My brother and I spent several days this past week at our parents’ home in Florida.  We saw our great friends, Wally and Eileen, who were so kind and helpful to our parents in their last months.  

Thursday was our last day in Florida.  We did some cleaning up and submitted papers to the condo association.  Mid morning, my brother reminded me that he wanted to go to the condo Current Events club.   

My father was a regular attendee at a number of clubs in the community.  More than an attendee actually, he often was the coordinator and led the programs even when someone else was, nominally, responsible for doing those jobs.  He never usurped someone else’s role, always giving credit to whoever had the title, yet he was the brains and industry around the programs.  Dad was active in the Yiddish club and often gave lectures.  He coordinated the programs and contacted guest speakers for the Culture club.  And Dad was a regular contributor to the Current Events club.

The Current Events club, as the name might suggest, was a group of folks who wanted to discuss what was happening in the news.  In an election year like this one politics are central to the discussions.  If it weren’t for Dad, the Current Events club would have been a madhouse. You put twenty Jews in a room to discuss politics and there likely will be contentious shouting which might seem--to an outsider--as if those with differing opinions could come to blows.

To avoid a brawl, Dad wrote out rules for engagement.  When could one begin speaking? How long could a speaker have?  What were the limits on digressions to topics not under discussion? He also implemented a rule that prohibited members from referring to another member when presenting his or her arguments.  There could be no, “I disagree with Murray and think he is misguided.”  Or worse. You could only talk about your own perspective and not ridicule someone else who had made a comment.  

I never went to any of the current event meetings.  I imagined they would be contentious despite dad’s policies and, for some reason, I was rarely down there on Thursdays at 1030 when the group convenes.  But my brother had gone on a number of occasions.  He enjoyed the meetings and I think went at times to listen to Dad whose wisdom was typically more reasoned and even handed than most others. 

On Thursday, he also wanted to see if now, two years since dad has passed, some of the legacy of Dad’s involvement was evident.  It was.  There was decorum throughout. The rules that dad had implemented were followed so that all who wished to, could get in their points. Sure, steam was coming through the ears of those who disagreed with certain political perspectives, and there were still veiled barbs. “There are people in here whose names I cannot mention who are more than confused.”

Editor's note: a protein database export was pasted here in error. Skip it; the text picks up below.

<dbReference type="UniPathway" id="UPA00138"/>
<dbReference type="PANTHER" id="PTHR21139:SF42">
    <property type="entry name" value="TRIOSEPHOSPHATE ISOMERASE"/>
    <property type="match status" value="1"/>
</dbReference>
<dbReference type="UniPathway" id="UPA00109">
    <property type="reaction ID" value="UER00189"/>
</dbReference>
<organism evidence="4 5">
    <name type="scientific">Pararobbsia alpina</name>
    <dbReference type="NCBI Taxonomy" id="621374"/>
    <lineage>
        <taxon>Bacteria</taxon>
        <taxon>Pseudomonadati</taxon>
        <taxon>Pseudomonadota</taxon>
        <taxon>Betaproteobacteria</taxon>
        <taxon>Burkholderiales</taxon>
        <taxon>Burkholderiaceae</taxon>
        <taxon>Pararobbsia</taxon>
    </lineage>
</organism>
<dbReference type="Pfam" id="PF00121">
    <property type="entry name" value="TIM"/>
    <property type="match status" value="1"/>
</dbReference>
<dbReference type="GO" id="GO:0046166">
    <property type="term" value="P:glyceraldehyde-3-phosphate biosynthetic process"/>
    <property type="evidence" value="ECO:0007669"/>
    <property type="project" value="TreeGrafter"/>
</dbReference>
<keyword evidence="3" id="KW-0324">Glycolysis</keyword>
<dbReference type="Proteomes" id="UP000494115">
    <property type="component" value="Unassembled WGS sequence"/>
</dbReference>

When it came time for my very wise brother to contribute he began by saying what an honor it was to contribute to the group as it was dad who was so active in the club.  Then he went on to make his point about the merits of polling .

Near the end of the 90 minute meeting, the head of the club made some comments.

“There’s a man in the back there, who sounds a lot like Meyer, is smart like Meyer, uses big words like Meyer, and is logical like Meyer.”

Bobby was touched by the remark.  But what came after choked him up as it did me when he relayed the episode later.

After the leader made his comments about the man in the back who “sounded smart like Meyer” etc, a member from the group shouted out, “But can he sing like Meyer.”

Then another quipped, “But can he speak Yiddish like Meyer?”

Then a third said, “But can he tell jokes like Meyer?”

And a fourth, “But is he a mensch like Meyer.”

Our dad was an unusual man. Now two years later his mark is still evident.  I was reminded of a time at a camp reunion in 2009.  Dad had been the head counselor of the camp but was unable to attend the reunion.  Ona, the wonderful coordinator of the reunion, asked me to lead the prayer before the meal in the way that Dad used to when the camp kids would eat.  I know this prayer in my sleep, but when I went to say it at the reunion, somehow I forgot some of the lines. And when I did so, a very good friend, very good naturedly quipped, “He’s no Meyer.” 

I got a laugh out of it. I had flubbed the line. But the fact is that there are few people who could be called “a Meyer.”  We are very fortunate to have been raised by this guy. And dad, if you are listening, there is no chaos at the Current Events club still. You may be dead, but you’re alive and kicking at the Current Events club--and elsewhere.